NPR

Lax Oversight, Lack Of Clinical Trials Mean Some Medical Devices More Likely To Injure Than Cure

In 2015, the FDA received 16,000 reports of deaths associated with medical devices; one analysis estimated that only 1 percent of device-related deaths are reported to the FDA.
Robert Cummins, CEO and chairman of Cyberonics, holds a vagus nerve stimulator at the companies headquarters in Houston, Tuesday, July 20, 2004. (David J. Phillip/AP)

About 1 in 10 Americans will have some kind of medical device implanted over their lifetime — artificial hips, pace makers, stents, cataract lenses. Drugs must undergo two clinical trials before hitting the market, but fewer than half a percent of high-risk medical devices have undergone that standard. In 2015, the Food and Drug Administration received 16,000 reports of deaths associated with medical devices; one analysis estimated that only 1 percent of device-related deaths are reported to the FDA.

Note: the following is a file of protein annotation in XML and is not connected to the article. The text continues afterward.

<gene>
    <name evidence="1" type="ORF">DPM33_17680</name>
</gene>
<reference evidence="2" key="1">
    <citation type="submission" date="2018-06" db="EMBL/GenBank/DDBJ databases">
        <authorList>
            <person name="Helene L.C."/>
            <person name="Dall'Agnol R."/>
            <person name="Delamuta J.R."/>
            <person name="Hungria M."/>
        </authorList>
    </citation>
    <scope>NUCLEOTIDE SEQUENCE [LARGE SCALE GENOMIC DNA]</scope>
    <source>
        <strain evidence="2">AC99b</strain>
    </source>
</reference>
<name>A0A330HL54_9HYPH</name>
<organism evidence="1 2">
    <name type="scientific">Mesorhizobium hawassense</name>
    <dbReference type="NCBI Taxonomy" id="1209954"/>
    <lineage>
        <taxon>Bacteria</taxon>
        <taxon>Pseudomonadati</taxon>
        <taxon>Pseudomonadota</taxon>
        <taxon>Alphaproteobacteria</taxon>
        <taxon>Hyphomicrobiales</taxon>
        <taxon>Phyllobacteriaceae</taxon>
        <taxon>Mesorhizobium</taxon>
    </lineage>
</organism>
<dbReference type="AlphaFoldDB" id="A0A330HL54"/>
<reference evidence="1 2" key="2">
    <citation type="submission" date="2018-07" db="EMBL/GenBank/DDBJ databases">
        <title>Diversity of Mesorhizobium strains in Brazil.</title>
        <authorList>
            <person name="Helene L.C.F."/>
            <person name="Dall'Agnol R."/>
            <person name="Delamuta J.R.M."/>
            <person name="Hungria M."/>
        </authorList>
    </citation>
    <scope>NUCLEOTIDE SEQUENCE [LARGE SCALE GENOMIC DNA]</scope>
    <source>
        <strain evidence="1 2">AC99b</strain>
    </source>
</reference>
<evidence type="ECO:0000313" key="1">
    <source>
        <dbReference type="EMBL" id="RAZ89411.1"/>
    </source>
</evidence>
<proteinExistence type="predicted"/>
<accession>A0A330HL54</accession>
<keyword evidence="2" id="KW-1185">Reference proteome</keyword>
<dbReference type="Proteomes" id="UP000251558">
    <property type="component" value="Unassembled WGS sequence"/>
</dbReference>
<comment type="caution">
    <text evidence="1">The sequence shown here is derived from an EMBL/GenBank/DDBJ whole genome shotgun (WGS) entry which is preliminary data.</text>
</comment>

Here & Now‘s Robin Young discusses with investigative reporter Jeanne Lenzer (@JeanneLenzer1), author of the new book “The Danger Within Us: America’s Untested, Unregulated Medical Device Industry and One Man’s Battle to Survive It.”

Book Excerpt: ‘The Danger Within Us’

By Jeanne Lenzer

When I was studying to be a physician associate (PA) at Duke University, I was taught to diagnose and treat common and not-so-common illnesses. As a practicing PA, I wrote prescriptions, performed minor surgical procedures, and made referrals to specialists. I thought that if I stayed on top of new developments in medicine, and was caring and conscientious enough, I could help people. I wouldn’t harm

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